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ALEXANDER MASHIN: JAZZ BAKU-MOSCOW

 

 

Jazz Dunyasi: You perform in Baku as well as in Moscow...it is natural because  there are similarities in Azerbaijan and Russian jazz: they belong to the same school, but there are differences too. For example, the melody. What about Eastern music, is it difficult for you?

Alexander Mashin: There are not any difficulties. It is so easy to communicate, because people of Azerbaijan are very sociable. They are very optimistic and that is why it is easy to work together. There are not any problems. When it comes to culture, of course, there are certain differences, but the language of music is so universal that it is always easy to communicate.

 

JD: Is the East dear for you?

AM: I was always interested with Eastern music. Even in my early childhood I was very interested with Eastern style of music and now I am lucky to work with Azerbaijan musicians. I started my career as a drummer of traditional jazz at the streets: it is a special story. Afterwards I was engaged in modern jazz which quite differs from Azerbaijan one. The tradition to mix jazz  and mugham is something special.

 

JD: Do you mean that as a result of that mixture the world music is created?

AM: It does not matter how we call it. The most important is the quality of music. There is no doubt that there may be interesting results, but everything depends on musicians, how well they understand each other; the personality is very important. If musician is friendly with me then I personally can perform alongside with him very well.

 

JD: How did it happen that you become a jazz musician? Who influenced you?

AM: When I was a child I always dreamed to be a drummer. During our music lessons at infant school I walked and pretended that I am a drummer and my teachers there looked at each other and said:”Look at Mashin: he thinks he is a drummer!” This memory is unforgettable. Afterwards, my parents decided that it would be well if I go to musical school. I was not very happy with their decision.

 

JD: Drums...?

AM: Then the following had happened...I came and performed and the teachers began to argue with each other: one of them said  that my lips are perfect for trumpet, the other one decided that I should study the clarinet, but at last my lips impressed everyone and they all agreed that I should be accepted at trumpet section of musical school , but as it became clear afterwards there were not enough places and I had been told that I would be accepted if there were not  enough pupils. That was why I could not attend musical school and later was offered to enter “Drums” section. I did not have any idea about my own wishes: what I liked and what I disliked, but I started to attend lessons of drums and I think it was my fortune: now I am sure that I could never become a trumpeter or saxophonist.

 

JD: There is a great problem with drum performers and others t at present in Baku. Besides there are very few bass performers, saxophonists...

AM: But there are many wonderful pianists. I think that it is time to create new traditions.

 

JD: How can we attract the musicians...?

AM: I can explain: in my country, in Russia, once I came to conclusion that jazz as a profession would not be profitable and I must earn my living by doing other work and the music would become my hobby, but as it  turned out later I was mistaken: it became possible to earn the living and enjoy the profession at the same time. Of course there   was a time when Igor Butman who made jazz much more popular in our country had helped me very much. The young musicians followed the older ones and realized that the profession of jazz musician is in demand. During Soviet period of time there were a lot of jazz musicians in Azerbaijan, but there are many pianists, less saxophonists, bass and drums performers at present. In order to change the situation it is necessary to create demand: the young jazz musicians should be able to earn their living by their profession. Maybe at present they do not consider the music as a kind of activity, which will support their living standards. Of course, it is not the reason for those whose love for jazz is spiritual and who cannot exist without it. It was precisely what had happened to me.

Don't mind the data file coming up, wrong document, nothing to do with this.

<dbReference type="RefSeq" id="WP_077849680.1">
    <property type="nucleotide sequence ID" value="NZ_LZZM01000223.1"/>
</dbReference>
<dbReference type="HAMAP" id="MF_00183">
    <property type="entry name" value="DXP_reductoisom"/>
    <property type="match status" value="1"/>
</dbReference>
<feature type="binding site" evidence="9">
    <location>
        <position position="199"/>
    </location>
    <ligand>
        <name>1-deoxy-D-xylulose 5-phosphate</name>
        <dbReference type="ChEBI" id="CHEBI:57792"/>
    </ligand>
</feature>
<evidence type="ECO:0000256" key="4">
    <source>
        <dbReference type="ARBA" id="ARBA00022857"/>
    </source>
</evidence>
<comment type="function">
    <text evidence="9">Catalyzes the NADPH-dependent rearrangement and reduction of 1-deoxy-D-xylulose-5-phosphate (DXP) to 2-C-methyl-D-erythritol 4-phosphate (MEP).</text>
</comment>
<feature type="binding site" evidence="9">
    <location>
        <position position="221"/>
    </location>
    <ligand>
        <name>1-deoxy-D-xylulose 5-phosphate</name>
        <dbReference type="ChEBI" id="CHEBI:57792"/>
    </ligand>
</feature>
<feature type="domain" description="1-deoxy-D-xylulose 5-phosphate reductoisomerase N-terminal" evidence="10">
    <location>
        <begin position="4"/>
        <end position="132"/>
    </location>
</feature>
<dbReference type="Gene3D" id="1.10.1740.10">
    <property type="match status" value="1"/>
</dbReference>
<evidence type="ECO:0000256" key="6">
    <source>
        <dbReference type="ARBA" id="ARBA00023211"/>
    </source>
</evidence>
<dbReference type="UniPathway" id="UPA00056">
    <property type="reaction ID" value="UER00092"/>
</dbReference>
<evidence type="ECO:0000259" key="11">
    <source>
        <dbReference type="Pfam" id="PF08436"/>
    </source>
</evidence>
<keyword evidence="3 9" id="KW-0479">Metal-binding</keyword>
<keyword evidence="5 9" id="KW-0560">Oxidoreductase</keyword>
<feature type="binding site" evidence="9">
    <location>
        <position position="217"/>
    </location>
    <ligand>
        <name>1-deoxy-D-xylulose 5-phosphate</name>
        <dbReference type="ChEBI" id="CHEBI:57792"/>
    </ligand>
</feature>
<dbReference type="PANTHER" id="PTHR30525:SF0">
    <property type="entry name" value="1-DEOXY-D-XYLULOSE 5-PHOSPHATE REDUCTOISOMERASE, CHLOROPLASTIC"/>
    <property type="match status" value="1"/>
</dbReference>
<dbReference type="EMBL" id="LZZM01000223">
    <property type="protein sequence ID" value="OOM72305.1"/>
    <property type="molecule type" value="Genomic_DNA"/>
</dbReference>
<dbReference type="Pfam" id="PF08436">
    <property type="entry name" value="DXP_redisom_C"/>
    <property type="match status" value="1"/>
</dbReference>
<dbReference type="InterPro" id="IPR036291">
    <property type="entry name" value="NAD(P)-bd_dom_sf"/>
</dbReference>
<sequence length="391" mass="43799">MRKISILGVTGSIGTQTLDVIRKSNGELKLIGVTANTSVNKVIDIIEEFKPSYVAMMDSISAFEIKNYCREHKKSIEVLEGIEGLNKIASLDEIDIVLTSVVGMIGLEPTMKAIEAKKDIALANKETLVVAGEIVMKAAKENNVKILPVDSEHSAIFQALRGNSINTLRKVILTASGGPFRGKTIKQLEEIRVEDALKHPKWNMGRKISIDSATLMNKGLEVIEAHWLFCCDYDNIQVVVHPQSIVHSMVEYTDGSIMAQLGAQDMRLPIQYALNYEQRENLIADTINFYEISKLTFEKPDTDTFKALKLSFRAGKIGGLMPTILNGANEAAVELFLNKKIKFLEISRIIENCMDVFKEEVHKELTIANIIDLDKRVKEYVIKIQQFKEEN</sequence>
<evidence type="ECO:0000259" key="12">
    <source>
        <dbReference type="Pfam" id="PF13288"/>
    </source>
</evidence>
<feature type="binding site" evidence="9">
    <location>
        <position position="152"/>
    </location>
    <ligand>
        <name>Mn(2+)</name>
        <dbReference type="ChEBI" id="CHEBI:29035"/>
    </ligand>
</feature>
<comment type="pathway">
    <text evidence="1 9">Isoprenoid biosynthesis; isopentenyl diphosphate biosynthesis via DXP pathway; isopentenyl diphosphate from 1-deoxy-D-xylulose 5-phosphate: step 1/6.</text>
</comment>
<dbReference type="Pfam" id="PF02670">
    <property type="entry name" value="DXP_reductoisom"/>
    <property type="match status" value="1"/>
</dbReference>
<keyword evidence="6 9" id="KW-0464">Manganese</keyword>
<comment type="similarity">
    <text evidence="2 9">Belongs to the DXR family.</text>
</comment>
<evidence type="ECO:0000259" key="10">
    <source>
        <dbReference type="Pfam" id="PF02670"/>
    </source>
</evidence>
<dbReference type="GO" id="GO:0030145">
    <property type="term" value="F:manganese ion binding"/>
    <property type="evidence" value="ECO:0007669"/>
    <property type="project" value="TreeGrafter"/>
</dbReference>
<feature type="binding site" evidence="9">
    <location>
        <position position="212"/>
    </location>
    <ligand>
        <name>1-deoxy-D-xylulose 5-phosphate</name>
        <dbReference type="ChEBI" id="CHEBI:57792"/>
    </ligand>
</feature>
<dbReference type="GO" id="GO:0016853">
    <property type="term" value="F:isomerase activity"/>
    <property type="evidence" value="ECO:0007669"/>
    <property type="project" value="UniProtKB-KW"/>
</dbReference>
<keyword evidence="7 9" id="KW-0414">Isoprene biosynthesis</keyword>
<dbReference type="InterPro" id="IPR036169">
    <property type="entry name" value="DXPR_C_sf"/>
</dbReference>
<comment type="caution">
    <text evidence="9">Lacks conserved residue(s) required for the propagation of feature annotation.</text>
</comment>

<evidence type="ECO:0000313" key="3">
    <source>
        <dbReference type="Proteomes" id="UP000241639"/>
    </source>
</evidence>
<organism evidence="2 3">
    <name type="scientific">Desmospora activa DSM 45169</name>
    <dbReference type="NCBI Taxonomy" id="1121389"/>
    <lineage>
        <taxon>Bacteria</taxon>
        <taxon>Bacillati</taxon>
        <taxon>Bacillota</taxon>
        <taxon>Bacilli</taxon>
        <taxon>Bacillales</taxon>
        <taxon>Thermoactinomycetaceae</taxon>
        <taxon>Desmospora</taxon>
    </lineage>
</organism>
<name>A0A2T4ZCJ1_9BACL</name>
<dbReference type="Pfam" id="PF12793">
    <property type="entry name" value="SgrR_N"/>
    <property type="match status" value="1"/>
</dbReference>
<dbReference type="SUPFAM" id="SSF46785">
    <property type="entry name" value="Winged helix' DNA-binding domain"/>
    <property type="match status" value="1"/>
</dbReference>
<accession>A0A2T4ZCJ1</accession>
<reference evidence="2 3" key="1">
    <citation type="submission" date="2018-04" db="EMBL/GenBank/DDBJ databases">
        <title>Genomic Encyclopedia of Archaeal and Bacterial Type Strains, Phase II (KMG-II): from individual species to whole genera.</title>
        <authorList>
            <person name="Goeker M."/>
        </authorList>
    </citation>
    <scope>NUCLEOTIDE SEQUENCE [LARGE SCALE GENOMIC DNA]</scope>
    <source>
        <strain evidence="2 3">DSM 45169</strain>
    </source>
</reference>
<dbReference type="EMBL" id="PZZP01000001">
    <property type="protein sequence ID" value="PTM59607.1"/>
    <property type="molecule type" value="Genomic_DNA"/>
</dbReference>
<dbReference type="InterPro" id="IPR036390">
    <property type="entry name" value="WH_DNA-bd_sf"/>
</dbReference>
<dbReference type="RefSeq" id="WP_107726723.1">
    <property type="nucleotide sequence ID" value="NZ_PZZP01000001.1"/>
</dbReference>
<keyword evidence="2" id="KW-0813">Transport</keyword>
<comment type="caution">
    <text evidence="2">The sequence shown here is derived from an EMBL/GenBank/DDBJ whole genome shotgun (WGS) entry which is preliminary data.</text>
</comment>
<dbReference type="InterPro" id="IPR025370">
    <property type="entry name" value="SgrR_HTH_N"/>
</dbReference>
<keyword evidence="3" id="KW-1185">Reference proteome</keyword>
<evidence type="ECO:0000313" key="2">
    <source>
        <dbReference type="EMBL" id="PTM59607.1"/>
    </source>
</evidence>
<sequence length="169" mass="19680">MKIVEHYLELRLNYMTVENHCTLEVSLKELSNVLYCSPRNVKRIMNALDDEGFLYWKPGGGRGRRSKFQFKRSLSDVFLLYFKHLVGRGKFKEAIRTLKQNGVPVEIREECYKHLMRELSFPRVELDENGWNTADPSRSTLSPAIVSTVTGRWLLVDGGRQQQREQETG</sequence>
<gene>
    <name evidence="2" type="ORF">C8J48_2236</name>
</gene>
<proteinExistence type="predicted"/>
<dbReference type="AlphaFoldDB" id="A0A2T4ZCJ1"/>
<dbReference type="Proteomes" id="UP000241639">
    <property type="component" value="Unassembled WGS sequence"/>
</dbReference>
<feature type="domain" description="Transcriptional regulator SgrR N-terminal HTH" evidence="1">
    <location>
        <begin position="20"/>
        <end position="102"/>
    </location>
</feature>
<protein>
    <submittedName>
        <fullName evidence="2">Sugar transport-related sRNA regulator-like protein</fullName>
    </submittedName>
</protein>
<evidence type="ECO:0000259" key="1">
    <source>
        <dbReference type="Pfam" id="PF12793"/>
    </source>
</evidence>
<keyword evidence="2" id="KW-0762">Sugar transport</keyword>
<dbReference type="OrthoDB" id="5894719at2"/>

JD: Maybe there is a necessity to conduct more master classes?

AM: Certainly.

 

JD: I remember that trumpeter Ferguson who was the participant of Caspian Jazz and Blues Festival had conducted master classes in 2003 in Baku. The great number of people gathered there and afterwards the saxophonists who stopped their activity at present started to perform.

AM: But some of them have been still performing and it is great that they have. As it comes to me, I am always ready for master classes: Elvin Bashirov who grew up considerably and has become very successful drums performer during last couple years and I usually conduct them when I visit Baku. About Elvin I can say that the new very talented drums performer appeared in Baku and it will take him very little time to prove it.

I would like to express my deep gratitude to your readers for their attention. I have a lot of friends here in Baku and I am so happy that one part of me never leaves this place: the great number of concerts and sincere relations with people inspire me very much and every time when I take the plane and I am on my way to Baku I am so excited to visit my home city.

 

JD: You are so appreciated, loved and well-known in Baku...

AM: I would like to express my gratitude to all of my friends and it is really a great happiness to have such devoted ones. Thank you. 

 

LEYLA EFENDIYEVA.Jazz Dunyasi